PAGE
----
At this point the band were called ‘The Gacy Bunch’, a take on John Wayne Gacy the serial killer and The Brady Bunch TV show. McCready had even bought masks for the show, but they were not needed. The band’s first ever live song was an instrumental version of Wake Up. When lyrics were put to the song days later it is worth noting that Staley sang the line ‘for 12 long years…. and then changed it to 10 in later performances and for the record.
The humor of the Gacy Bunch name that had once been hilarious to Baker and McCready had quickly worn thin, so McCready thought it was time for a change. When searching for a new name McCready thought back to recording Ten with Pearl Jam. McCready remembered people at the studio referring to it being the ‘mad season.’ It was the time period when hallucinogenic mushrooms had come up. McCready noted this and remembered the name, especially due to his personal connection to it due to his own struggles with addiction. The band henceforth were known as Mad Season.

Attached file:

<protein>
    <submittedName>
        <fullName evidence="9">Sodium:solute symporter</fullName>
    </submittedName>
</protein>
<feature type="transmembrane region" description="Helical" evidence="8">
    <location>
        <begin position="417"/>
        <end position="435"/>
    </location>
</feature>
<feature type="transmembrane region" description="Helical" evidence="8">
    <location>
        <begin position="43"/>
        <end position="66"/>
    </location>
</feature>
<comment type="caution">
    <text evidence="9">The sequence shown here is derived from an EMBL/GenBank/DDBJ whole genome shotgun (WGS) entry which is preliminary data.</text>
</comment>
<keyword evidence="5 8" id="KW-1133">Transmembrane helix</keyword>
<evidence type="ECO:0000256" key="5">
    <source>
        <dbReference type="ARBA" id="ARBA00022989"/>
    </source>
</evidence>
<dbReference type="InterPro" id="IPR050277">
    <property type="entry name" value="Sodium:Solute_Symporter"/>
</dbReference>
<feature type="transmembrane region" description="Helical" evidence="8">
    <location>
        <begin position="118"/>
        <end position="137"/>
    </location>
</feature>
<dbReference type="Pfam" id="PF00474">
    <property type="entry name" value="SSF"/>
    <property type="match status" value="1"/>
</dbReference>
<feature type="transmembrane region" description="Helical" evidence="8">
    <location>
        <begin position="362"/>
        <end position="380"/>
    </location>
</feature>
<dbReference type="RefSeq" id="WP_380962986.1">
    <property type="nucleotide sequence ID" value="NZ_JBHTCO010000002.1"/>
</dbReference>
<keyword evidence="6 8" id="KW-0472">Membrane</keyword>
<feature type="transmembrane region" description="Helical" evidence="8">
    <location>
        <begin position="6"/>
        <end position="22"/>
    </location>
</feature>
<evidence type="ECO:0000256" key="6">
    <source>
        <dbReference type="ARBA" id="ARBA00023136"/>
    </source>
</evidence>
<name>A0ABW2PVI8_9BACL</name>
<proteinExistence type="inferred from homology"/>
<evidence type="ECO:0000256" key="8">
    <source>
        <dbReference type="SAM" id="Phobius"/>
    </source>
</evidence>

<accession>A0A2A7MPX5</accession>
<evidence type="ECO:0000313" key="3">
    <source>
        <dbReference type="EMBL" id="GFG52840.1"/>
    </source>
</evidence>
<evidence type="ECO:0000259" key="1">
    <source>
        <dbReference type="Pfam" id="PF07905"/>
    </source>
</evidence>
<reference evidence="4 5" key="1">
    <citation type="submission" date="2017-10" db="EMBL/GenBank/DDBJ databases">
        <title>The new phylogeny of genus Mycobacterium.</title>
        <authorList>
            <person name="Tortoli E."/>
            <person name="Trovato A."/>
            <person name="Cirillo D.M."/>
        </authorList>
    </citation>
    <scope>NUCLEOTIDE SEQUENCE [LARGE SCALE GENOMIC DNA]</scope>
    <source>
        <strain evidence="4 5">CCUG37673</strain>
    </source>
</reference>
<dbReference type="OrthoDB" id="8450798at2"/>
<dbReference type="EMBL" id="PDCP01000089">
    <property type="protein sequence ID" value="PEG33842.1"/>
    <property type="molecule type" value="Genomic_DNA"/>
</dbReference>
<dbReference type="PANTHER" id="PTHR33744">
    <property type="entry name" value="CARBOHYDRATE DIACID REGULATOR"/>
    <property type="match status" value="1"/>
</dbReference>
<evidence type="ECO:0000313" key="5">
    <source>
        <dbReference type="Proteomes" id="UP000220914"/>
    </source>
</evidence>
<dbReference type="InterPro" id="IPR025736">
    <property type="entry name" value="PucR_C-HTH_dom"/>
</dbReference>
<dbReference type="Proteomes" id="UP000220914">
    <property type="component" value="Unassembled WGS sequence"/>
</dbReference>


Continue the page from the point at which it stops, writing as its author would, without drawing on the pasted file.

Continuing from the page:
By the time the band played their third show, the band were already ready to start working on a record. McCready thought the band should demo, but Staley said they should go for it and make an album immediately. They entered Bad Animals studio and spent the first week of December recording what would eventually be known as Above. Even though Staley never had the chance to write his autobiography, Above was practically a musical autobiography. Staley penned every lyric except for two verses on the chilling Long Gone Day, which were written and sung by Mark Lanegan. The inner sleeve featured Staley’s original drawings that had been displayed that summer in Seattle’s Sharp Wit Gallery. The cover of the actual album was another original piece of a man and a woman, Layne Staley and his true love Demri Parrot. Many of the songs on the album were written for Demri, notably I’m Above and Lifeless Dead. Layne’s lyrics were both triumphant and devastating at the same time. Like fans had learned on Dirt, Staley was not afraid to question himself, or open himself up emotionally. ‘The Cracks and lines from where you gave up, they make an easy man to read’ is a line from Wake Up that echoes this sentiment. Also ‘A head full of lies is the weight tied to my waist’ from River of Deceit. Long Gone Day was a heartwarming call to his old friends and shared memories from a much more innocent period, before the addiction, fame and money. Above was a masterpiece that bared the soul of this magnificent artist. Above meant so much to Staley, that he sent two separate letters to Sony with his artwork for the album, and demanded that absolutely nothing be changed. He even told them how he wanted the font for the lyrics to look like. Initially Mad Season was nerve wracking project for Staley. After spending his first several years in music in a band with Jerry Cantrell, a dominant creative force, Staley was finally on his own and in control. He became determined and had complete artistic confidence. Staley stated that Above was the greatest and most fulfilling record he ever recorded.